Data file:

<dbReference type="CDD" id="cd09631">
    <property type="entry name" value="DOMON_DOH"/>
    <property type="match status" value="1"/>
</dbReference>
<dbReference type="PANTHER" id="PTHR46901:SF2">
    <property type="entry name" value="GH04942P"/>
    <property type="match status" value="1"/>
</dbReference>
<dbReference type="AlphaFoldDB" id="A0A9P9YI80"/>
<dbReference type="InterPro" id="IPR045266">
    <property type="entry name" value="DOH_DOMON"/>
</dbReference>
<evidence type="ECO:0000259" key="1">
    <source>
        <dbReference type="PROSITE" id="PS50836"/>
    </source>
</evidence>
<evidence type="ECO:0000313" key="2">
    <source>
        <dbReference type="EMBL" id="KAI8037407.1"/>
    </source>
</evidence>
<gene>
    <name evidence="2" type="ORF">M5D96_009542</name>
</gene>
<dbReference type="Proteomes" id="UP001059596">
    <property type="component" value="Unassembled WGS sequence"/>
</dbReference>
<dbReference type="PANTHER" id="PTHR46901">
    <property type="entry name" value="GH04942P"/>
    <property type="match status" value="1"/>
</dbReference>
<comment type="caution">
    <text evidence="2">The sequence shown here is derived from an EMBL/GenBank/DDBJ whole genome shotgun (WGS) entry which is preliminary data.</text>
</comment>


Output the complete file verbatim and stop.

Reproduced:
<dbReference type="CDD" id="cd09631">
    <property type="entry name" value="DOMON_DOH"/>
    <property type="match status" value="1"/>
</dbReference>
<dbReference type="PANTHER" id="PTHR46901:SF2">
    <property type="entry name" value="GH04942P"/>
    <property type="match status" value="1"/>
</dbReference>
<dbReference type="AlphaFoldDB" id="A0A9P9YI80"/>
<dbReference type="InterPro" id="IPR045266">
    <property type="entry name" value="DOH_DOMON"/>
</dbReference>
<evidence type="ECO:0000259" key="1">
    <source>
        <dbReference type="PROSITE" id="PS50836"/>
    </source>
</evidence>
<evidence type="ECO:0000313" key="2">
    <source>
        <dbReference type="EMBL" id="KAI8037407.1"/>
    </source>
</evidence>
<gene>
    <name evidence="2" type="ORF">M5D96_009542</name>
</gene>
<dbReference type="Proteomes" id="UP001059596">
    <property type="component" value="Unassembled WGS sequence"/>
</dbReference>
<dbReference type="PANTHER" id="PTHR46901">
    <property type="entry name" value="GH04942P"/>
    <property type="match status" value="1"/>
</dbReference>
<comment type="caution">
    <text evidence="2">The sequence shown here is derived from an EMBL/GenBank/DDBJ whole genome shotgun (WGS) entry which is preliminary data.</text>
</comment>